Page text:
At Leica, we are committed to those working at the frontlines of nature recovery and conservation in Europe. In collaboration with The European Nature Trust, we have launched an ambassadorship programme, where we hope to discover more about the ways that pioneering conservationists are working to protect our planet. In exchange, we’re gifting rangers and ecologists the high-quality equipment they need to perform their daily work.

Letting nature take the reins

It was a curious day in early November, when ecologists from Rewilding Portugal chanced upon a colony of cinereous vultures in a region of Northern Portugal known as the Côa Valley. There are just two other colonies across the whole of Portugal, and this area was thought to be devoid of the species. But sure enough, there they were; all six sitting in a stand of holm oaks and pines, with beady eyes of black and cerulean blue beaks illumined by golden Mediterranean light.

The team at Rewilding Portugal have long known that the recovery of the cinereous vulture population is a big step for the health of the Côa Valley ecosystem. Vultures are scavenger species: they recycle carrion throughout the ecosystem and help prevent the emergence of novel diseases, which could pose a threat to sensitive wildlife populations. Their large wingspans allow them to make gliding flights of tens or hundreds of kilometers, using their excellent eyesight to spy carcasses from a distance. To Pedro Prata, team leader, their return to the Côa Valley was exactly the kind of phenomena he hoped would eventually happen, when he and his team embarked on a quest to restore natural processes across the ecosystem. ‘This was one of the purposes of our project,’ says Prata, team leader. ‘To see species return like this, and start playing their role in the ecosystem.’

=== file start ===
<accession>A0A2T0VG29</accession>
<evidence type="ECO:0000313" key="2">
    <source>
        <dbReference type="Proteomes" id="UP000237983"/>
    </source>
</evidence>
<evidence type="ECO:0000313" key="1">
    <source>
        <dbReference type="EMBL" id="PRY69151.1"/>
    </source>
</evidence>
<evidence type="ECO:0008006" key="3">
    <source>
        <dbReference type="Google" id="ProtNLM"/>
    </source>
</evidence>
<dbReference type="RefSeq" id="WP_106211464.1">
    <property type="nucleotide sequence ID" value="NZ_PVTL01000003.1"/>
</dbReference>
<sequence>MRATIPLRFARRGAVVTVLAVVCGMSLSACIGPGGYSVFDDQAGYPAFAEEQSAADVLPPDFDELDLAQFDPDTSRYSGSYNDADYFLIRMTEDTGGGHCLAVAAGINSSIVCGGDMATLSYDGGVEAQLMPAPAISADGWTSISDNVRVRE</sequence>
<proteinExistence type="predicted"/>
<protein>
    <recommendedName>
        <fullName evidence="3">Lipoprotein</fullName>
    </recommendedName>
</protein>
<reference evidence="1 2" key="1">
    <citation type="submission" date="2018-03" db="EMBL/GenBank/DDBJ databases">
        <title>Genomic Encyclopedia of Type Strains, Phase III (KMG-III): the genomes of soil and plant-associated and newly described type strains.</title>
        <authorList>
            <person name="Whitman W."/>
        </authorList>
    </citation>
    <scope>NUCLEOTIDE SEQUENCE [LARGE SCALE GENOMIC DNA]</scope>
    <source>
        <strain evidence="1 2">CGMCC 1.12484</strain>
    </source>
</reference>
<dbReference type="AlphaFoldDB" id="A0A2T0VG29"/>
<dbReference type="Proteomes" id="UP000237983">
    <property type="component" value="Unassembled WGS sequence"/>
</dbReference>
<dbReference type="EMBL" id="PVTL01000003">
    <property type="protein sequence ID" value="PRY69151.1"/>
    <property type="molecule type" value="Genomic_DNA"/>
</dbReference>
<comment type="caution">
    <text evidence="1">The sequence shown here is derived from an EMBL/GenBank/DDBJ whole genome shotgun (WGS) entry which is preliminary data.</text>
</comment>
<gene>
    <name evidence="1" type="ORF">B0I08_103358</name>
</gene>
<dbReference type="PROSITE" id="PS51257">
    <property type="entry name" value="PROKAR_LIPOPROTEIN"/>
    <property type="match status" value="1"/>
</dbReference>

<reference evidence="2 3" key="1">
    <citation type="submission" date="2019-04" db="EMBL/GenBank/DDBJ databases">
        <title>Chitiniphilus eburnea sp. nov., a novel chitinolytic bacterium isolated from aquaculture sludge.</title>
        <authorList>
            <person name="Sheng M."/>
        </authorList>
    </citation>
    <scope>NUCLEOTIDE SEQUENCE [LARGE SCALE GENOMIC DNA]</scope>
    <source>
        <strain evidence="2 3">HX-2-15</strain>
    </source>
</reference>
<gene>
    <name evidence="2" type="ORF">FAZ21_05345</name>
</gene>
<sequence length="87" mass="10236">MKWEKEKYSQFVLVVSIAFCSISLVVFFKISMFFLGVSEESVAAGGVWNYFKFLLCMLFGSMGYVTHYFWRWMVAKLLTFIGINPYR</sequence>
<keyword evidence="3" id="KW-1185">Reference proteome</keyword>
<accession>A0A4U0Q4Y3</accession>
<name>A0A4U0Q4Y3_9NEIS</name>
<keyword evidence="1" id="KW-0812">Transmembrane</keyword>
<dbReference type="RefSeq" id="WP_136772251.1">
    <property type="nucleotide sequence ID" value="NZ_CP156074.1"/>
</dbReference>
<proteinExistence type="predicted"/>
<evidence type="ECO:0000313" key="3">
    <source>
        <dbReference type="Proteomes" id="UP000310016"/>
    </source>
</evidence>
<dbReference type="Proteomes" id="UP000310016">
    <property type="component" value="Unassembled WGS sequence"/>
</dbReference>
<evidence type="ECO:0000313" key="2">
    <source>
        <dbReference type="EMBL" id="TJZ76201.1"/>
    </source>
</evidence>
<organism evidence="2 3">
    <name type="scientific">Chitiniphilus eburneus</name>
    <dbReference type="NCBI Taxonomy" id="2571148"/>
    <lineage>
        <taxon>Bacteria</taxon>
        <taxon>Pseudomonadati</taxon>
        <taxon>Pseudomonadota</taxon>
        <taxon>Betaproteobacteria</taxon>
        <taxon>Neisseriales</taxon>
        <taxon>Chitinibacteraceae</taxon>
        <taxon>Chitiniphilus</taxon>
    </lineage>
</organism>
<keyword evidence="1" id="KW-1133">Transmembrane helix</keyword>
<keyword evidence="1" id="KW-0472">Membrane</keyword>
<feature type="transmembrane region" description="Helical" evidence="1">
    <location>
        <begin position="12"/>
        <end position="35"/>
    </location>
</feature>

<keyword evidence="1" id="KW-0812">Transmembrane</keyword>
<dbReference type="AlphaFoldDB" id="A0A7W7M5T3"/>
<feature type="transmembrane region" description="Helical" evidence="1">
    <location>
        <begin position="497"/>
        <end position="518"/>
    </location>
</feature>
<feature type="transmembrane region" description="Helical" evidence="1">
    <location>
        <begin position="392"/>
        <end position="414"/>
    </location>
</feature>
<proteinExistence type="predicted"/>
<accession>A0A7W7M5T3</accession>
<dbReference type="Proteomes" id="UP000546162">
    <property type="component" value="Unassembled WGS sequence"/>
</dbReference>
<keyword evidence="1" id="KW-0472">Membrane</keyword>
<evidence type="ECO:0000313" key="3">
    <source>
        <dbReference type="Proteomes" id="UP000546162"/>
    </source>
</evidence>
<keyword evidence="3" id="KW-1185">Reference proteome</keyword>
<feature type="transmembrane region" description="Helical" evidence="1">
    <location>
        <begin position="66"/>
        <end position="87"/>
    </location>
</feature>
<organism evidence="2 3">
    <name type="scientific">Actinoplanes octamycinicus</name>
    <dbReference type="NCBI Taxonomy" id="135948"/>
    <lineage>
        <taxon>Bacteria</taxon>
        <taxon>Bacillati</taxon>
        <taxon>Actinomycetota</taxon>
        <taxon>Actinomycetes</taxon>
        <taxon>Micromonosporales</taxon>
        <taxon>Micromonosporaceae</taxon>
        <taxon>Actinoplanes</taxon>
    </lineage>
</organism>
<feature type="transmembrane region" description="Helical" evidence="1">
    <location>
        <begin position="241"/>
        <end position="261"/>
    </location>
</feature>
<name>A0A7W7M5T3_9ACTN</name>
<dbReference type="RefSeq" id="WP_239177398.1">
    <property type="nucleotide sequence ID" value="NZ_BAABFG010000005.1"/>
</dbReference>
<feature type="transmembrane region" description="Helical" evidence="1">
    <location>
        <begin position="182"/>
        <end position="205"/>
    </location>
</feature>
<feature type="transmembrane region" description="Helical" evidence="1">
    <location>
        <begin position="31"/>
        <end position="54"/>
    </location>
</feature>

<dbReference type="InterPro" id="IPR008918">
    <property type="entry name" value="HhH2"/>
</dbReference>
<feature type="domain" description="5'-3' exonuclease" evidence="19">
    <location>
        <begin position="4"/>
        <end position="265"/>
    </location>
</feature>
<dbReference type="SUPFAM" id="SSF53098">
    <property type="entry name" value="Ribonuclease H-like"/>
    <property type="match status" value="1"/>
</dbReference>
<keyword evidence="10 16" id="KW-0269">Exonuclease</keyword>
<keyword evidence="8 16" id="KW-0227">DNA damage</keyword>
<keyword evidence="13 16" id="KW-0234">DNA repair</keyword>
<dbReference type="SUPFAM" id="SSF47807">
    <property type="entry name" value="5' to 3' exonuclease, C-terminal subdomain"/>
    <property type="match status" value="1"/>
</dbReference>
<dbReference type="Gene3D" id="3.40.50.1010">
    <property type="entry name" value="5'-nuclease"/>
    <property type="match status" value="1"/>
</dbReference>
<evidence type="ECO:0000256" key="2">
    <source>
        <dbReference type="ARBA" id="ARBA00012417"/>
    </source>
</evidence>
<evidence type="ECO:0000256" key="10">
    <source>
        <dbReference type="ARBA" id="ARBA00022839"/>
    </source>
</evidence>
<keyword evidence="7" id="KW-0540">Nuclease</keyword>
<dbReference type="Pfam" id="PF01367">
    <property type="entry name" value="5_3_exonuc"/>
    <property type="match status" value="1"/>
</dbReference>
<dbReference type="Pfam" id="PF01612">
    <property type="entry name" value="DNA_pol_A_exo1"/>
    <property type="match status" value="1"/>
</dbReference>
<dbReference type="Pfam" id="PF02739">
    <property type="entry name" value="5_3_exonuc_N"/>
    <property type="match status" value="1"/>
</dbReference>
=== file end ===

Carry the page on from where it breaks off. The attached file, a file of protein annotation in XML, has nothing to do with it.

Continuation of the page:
A Land Alive

Working with a partnership of local and regional NGOs, universities and public groups, Rewilding Portugal aims to create a 120,000 hectare corridor for Iberian wildlife in the Côa Valley, where natural processes shape the condition of the landscape. In many ways, it is a perfect environment for the challenge: the Côa Valley sits in a key region of the Iberian Peninsula, where river gorges cut their path through granite-cobbled mountainsides; where oak trees and chestnuts dot the sun-strewn bluffs; and where between the Douro river and the Malcata Mountain range, the visceral howl of the Iberian wolf might be heard at any moment. ‘The Côa Valley is a rich and varied landscape dotted with a mosaic of different habitats,’ says Prata. ‘It’s so important for the Iberian Peninsula because it still holds the natural wonders and species that have been driven out across other areas of Spain and Portugal through human land-use change.’

Today, it is a landscape in transition, however. Prata and his team at Rewilding Portugal have identified an unprecedented opportunity to reverse an ecological and economic decline that has taken root in the region. Beginning in the 1960s, Portugal experienced waves of rural-urban migration. Seeking new opportunities in the coastal cities of Lisbon and Porto, many people have left their pastoral lives in rural areas like the Côa Valley, taking with them their livestock that would have once helped to control the vegetation. Today, a carpet of fire prone shrubs and scrub has risen up from ungrazed soils. Like so much of the modern world, uncontrollable wildfires are an all-too-frequent experience for locals. Contributing to the problem, non-native pine and eucalyptus species have been planted in dense monocultures in many areas; their seeds disperse and rise up from lands that now face little grazing pressure. As climate change intensifies, droughts are increasing average annual summer temperatures, which are swirling with issues of land abandonment and monoculture plantations to increase the intensity and frequency of wildfires. In 2017 – Portugal’s worst year on record for wildfire impact – 500,000 hectares of land in rural Portugal burned. The area is now sorely in need of new, innovative approaches to land-use, says Prata: ‘It’s not that fire is a problem in itself, it’s the frequency of fire we see today. We need to lower that frequency, and allow fire to occur at natural levels. Our approach is to create new models of land-use that allow for carbon sequestration and natural grazing, allowing forest and vegetation dynamics to self-regulate as nature intended.’